Theus Dillon uses a "video game" simulation to learn how to operate heavy machinery. Last summer, Theus Dillon moved with his wife and three sons from Louisville, Kentucky, to Atlanta. He found work as a warehouse attendant earning $10 an hour – but that was hardly enough to make ends meet.
One day after paying their water bill, his wife happened to stop by the DeKalb Workforce Development office next door where she found a signup sheet for a construction apprenticeship program run by the International Union of Operating Engineers Local 926.
“I didn’t know anything about construction other than it paid well,” Theus said. But he was willing to give it a try, and was accepted into the program in October.
The Local 926 Joint Apprenticeship and Skill Improvement Training Program has been teaching workers the skills they need to operate heavy machinery at construction sites since 1969 and is registered with the Labor Department. Today, apprentices must complete 6,000 hours of on-the-job paid training as well as at least 196 hours of classroom training related to the trade during each year of their apprenticeship.
Apprentices begin as “oilers” before they begin learning how to operate the machinery, Theus said. “We make sure the machines are operating correctly and are maintained properly so that they can function. This helps me to not only learn what functions the machine can do, but what needs to be done to the machine to allow it to keep doing those functions.”
Building on that experience, apprentices learn firsthand from other operators at construction sites and practice their skills through virtual simulations.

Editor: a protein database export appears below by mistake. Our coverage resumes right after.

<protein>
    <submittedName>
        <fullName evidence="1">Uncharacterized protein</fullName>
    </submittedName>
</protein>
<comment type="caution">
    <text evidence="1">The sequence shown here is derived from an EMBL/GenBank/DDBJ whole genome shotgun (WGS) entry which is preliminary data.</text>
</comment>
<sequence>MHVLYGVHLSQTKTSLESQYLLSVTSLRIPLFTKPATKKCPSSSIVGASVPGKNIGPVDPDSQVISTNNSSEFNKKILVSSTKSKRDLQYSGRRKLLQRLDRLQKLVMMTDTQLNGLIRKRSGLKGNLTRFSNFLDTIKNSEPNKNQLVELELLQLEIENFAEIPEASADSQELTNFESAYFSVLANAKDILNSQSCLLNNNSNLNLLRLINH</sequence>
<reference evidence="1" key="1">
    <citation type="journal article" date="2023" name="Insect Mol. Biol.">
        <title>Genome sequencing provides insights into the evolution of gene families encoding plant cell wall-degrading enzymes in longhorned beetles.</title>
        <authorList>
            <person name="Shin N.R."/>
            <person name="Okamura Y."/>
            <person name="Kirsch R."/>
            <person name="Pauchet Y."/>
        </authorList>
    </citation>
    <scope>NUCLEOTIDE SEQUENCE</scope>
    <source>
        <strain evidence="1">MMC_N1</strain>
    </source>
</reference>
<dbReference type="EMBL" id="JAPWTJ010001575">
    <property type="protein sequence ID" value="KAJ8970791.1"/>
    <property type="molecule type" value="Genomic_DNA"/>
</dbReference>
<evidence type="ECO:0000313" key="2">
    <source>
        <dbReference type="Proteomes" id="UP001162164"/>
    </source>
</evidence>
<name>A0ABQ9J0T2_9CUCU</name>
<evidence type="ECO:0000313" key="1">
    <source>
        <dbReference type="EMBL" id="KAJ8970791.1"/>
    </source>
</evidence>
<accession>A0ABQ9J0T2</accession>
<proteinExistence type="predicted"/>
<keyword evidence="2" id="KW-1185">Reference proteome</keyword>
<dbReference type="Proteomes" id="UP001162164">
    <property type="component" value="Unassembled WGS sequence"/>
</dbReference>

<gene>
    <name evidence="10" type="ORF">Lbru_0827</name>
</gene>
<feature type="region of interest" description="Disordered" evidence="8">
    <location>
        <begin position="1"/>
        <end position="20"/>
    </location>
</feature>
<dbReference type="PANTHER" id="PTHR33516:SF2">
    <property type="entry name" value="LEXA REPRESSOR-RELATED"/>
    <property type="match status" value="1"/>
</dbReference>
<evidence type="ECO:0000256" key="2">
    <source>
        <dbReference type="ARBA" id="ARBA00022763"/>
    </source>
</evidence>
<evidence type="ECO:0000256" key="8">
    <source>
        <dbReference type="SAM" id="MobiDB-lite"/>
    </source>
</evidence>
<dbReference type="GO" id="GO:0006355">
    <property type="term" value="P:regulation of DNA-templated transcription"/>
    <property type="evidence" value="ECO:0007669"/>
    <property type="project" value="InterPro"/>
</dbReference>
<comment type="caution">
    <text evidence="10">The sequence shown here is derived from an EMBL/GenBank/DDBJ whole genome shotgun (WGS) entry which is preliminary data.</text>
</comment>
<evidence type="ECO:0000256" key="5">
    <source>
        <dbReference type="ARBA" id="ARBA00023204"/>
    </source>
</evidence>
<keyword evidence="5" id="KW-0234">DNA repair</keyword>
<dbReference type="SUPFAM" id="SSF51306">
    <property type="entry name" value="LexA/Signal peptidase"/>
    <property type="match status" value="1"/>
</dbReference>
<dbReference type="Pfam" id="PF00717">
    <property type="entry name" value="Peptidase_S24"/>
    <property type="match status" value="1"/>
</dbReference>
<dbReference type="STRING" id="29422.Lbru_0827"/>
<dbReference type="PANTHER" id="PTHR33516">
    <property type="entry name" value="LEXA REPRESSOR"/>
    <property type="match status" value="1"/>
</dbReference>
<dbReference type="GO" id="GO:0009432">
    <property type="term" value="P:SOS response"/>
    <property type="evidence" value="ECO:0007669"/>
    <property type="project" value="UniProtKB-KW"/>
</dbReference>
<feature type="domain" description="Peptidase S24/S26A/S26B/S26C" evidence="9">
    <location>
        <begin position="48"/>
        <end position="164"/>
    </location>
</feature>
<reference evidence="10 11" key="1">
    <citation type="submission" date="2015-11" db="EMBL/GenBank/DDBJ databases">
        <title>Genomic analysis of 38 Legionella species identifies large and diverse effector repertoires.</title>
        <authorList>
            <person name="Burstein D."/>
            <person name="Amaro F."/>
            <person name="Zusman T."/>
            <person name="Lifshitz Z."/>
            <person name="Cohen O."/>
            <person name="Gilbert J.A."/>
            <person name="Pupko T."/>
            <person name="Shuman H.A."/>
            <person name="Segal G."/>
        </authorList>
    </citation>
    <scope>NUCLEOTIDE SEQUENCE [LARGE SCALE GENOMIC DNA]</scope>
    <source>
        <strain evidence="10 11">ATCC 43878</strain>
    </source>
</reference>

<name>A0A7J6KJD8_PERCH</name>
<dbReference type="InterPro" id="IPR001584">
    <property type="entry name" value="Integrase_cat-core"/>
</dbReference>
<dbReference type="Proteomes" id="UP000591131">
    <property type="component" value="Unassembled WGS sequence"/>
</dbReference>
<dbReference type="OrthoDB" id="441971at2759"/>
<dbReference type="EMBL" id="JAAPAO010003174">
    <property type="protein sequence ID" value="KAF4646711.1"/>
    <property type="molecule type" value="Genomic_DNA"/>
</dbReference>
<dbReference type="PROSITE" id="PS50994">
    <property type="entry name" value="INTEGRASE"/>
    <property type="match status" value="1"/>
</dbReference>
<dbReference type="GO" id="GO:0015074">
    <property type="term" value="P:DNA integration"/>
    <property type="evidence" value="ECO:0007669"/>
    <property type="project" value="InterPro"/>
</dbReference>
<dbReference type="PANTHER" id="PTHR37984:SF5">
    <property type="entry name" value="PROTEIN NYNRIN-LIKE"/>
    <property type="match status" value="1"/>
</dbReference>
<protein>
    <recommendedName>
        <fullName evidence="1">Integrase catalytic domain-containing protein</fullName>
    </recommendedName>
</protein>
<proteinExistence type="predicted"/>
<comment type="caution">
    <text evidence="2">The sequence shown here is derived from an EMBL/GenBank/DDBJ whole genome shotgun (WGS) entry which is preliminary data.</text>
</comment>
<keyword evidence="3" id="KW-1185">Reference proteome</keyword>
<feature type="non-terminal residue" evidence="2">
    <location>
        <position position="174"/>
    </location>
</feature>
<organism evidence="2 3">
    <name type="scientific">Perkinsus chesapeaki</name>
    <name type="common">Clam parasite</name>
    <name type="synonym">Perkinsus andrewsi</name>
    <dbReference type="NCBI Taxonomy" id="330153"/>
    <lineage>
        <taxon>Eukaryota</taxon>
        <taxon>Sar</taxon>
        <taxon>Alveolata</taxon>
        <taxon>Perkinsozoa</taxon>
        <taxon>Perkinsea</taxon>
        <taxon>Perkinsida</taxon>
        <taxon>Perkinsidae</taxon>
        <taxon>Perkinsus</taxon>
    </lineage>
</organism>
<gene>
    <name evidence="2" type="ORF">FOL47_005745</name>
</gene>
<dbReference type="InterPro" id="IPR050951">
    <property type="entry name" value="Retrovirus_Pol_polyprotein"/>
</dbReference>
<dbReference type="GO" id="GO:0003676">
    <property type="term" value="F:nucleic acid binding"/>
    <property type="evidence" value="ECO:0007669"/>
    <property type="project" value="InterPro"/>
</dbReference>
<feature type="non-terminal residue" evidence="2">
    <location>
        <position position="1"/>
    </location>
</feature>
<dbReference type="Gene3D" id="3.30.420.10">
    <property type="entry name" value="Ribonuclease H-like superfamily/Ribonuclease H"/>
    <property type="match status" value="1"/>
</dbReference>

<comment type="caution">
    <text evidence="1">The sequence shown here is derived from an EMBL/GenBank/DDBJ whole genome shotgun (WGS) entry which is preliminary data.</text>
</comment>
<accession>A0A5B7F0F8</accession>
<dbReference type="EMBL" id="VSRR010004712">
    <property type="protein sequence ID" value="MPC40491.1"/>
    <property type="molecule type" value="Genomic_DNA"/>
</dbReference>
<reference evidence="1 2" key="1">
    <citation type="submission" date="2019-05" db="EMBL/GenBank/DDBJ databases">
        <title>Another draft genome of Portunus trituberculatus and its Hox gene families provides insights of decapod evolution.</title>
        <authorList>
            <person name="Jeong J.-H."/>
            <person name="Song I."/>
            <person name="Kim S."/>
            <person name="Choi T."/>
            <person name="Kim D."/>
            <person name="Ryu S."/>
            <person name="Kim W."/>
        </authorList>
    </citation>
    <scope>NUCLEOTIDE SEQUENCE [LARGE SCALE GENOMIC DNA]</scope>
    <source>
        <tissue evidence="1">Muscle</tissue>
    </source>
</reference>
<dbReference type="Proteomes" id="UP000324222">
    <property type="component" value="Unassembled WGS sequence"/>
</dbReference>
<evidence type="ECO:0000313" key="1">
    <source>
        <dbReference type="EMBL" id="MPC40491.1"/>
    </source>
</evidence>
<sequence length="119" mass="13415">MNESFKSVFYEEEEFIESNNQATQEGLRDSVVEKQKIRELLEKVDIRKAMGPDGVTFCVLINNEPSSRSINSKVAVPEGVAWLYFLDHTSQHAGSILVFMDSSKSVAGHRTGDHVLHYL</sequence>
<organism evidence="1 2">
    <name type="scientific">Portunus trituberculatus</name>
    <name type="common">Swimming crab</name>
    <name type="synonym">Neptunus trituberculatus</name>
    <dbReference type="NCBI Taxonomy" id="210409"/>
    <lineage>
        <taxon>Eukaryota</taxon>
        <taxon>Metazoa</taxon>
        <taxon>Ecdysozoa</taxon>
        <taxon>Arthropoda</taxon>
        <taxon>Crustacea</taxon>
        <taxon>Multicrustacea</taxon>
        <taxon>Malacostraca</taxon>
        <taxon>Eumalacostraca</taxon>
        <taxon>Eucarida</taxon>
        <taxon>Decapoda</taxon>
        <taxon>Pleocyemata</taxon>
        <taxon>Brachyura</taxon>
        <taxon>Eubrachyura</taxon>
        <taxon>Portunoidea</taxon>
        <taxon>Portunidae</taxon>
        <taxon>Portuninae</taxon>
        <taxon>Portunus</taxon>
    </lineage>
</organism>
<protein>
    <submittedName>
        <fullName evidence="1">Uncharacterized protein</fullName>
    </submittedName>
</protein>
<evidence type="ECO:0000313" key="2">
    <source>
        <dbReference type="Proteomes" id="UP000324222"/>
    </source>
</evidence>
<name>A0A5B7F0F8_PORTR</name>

“Being able to see things up close helps a lot,” said Theus. “When it’s time to go back to the training facility and earn our certifications, it makes you feel comfortable with the machines after seeing them in action on real projects.”
Upon completing the program, he will be certified to operate most heavy machines found on construction sites, such as cranes, hoists, pile drivers, dozers, backhoes, excavators and other tractors.
“This program is a valuable resource for both the apprentice and the employer,” said Mitch Byrd, the business manager for Local 926. “Here, we focus on skilled labor and the opportunity it presents. Because of that, we know workers will want to train with us and employers will want to hire our graduates.”
For Theus and his wife, the apprenticeship means a chance at a career that can provide for their family. Theus is now earning $17 an hour as an apprentice and can expect to earn more after completing his training. For their youngest son, who is 3, it means dad gets to drive cool trucks.
“Whenever we go into the city, I try to drive by a site to show him where I’ve been working and the machines I get to work with,” Theus said with pride.
Learn more about apprenticeship opportunities at www.dol.gov/apprenticeship.
By: Eric R. Lucero